suggesting a non-western interpretation of events.
Analysis of the Mubarak regime and its policies, the nature of political Islam, and (most relevant here) a chapter on ‘The democracy movement: Cycles of protest’, pp. 87-102, which provides background to Tahrir Square.
The author highlights the peculiarities of the ‘MeToo’ movement in the United States, and the differences between North American and Egyptian society. She then describes the origin and tactics of Operation Anti-Sexual Harassment and Assault (OpAntiSH), a women-led, feminist and civilian group combatting sexual assault in Cairo
Human rights activist and journalist, Mona Eltahawy, contextualizes Middle Eastern women’s repression in a net of political, cultural and religious forces that undermine the possibility of a new Arab Spring emerging as an organic revolutionary process for the upholding of human rights in the MENA region.
This chapter discusses women’s dual struggle in the context of the Arab Spring: the political struggle to secure civil rights and political rights, and the social struggle to secure gender equality. While the former can be enshrined in constitutions and enforced through the judicial branch, the latter is much harder to pin down, and even harder to enforce, because it deals with cultural mindsets and entrenched social norms. This chapter uses the example of Egypt to show how within the actual struggle for political rights, women experienced the worst forms of sexual violence, highlighting the long struggle ahead. It also stresses the efforts by Egyptian women to continue their parallel sociopolitical struggles, as evidenced in their tireless attempts to fight sexual harassment.
Nahed Eltantawy discusses the influence ‘MeToo’ had on the anti-sexual harassment movement in Egypt and the women-led initiatives that occurred consequently.
Memoir of activist who works for Google and focused particularly on promoting the revolution online. He anonymously ran the Facebook page demanding justice for Khaled Said, a young man beaten to death by police in Alexandria in June 2010, and promoted brief demonstrations, for example a ‘silent stand’ by people wearing black and holding hands to express their anger at the lack of justice for Khaled. The Facebook page attracted over 350,000 members.
The authors studied the impact of feminism in some Arab countries following the Arab Spring uprising across North Africa in 2011. They assessed the specific forms of the uprisings. They also examined whether pre-existing anti-Western value and gender relations influenced the visibility and resonance of feminist norms.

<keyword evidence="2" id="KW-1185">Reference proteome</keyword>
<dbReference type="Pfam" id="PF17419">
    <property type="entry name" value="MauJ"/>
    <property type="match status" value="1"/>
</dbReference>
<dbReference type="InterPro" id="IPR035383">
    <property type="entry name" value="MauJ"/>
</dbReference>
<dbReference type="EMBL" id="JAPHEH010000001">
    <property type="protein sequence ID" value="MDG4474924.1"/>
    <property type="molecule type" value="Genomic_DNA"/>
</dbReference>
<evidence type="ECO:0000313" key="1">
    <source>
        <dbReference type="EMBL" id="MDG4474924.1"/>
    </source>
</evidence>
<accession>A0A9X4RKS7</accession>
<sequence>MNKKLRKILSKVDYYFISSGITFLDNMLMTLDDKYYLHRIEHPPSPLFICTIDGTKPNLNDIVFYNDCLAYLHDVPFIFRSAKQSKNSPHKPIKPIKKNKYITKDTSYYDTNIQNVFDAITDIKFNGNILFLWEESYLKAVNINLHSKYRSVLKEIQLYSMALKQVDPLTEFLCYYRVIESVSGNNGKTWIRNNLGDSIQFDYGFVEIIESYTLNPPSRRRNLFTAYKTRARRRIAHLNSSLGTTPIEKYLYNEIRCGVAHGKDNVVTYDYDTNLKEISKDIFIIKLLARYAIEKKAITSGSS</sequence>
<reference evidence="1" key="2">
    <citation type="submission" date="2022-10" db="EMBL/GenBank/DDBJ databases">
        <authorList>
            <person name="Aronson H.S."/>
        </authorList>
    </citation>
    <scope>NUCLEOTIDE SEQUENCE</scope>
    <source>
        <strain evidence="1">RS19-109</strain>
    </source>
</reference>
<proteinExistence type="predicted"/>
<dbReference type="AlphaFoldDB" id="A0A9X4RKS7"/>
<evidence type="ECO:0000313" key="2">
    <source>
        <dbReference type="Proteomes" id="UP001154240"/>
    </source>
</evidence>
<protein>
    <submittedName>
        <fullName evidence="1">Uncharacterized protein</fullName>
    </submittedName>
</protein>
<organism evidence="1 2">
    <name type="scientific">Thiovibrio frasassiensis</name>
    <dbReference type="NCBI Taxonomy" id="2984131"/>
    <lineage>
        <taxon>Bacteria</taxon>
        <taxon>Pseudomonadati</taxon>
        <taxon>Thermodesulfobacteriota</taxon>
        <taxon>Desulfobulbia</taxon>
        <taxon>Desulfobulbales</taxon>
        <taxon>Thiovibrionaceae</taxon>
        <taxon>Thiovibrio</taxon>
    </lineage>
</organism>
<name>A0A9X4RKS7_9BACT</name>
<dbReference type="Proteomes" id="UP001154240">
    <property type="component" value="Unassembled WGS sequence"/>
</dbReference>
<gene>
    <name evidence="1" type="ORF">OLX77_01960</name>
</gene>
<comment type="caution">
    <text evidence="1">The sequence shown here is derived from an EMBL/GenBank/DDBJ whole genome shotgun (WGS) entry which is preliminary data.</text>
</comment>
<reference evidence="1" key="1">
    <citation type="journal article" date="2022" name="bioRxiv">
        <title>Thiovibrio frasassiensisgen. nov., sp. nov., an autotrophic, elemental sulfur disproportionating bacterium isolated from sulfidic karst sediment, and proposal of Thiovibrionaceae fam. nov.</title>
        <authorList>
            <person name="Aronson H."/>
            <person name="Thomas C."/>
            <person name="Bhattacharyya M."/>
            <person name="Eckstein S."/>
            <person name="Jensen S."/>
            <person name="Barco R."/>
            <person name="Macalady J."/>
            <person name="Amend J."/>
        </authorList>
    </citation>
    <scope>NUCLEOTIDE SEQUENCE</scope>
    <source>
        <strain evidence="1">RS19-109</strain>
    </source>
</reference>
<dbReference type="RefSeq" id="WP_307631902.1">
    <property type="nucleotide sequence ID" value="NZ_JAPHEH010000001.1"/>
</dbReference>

By demolishing the myth that feminism originated in the West, Kumari Jayawardena presents feminism as it originated in the Third World, erupting from the specific struggles of women fighting against colonial power, for education or the vote, for safety, and against poverty and inequality. Gives particular attention to Afghanistan, China, Egypt, India, Indonesia, Iran, Japan, Korea, the Philippines, Sri Lanka, Turkey, and Vietnam.
To look at a brief extract of the book see also https://www.versobooks.com/blogs/4018-feminism-and-nationalism-in-the-third-world
Study of women’s rights movements in Middle East and Asia from 19th century to 1980s, covering Egypt and Turkey, China, India, Indonesia, Korea and the Philippines. Argues feminism was not an alien ideology but indigenous to these countries.
Abortion is a hotly debated topic among Muslim communities. In this paper, the author examines how both anti-abortion and abortion rights groups deploy ideas about Islam. She analised the language used by these groups when describing Muslim communities and Muslim views and found that a majority of them did not include arguments from both sides. Almost all the Anti-Abortion Websites included generalizations about the Muslim community, and also used the conservative elements in Islamic Religion to persuade more Muslims to join their stance on abortion.
Interview in which Kandil analyses the revolt brewing under the surface and the role of six distinct groups, the nature of the Mubarak regime, the events of the first month of revolution and prospects for the future.
Analysis by political sociologist depicting the revolt as a power struggle between the military, the security services and the political leadership in the context of the previous six decades. Challenges the widespread assumption that after the popular rebellion the military continued to control the political developments.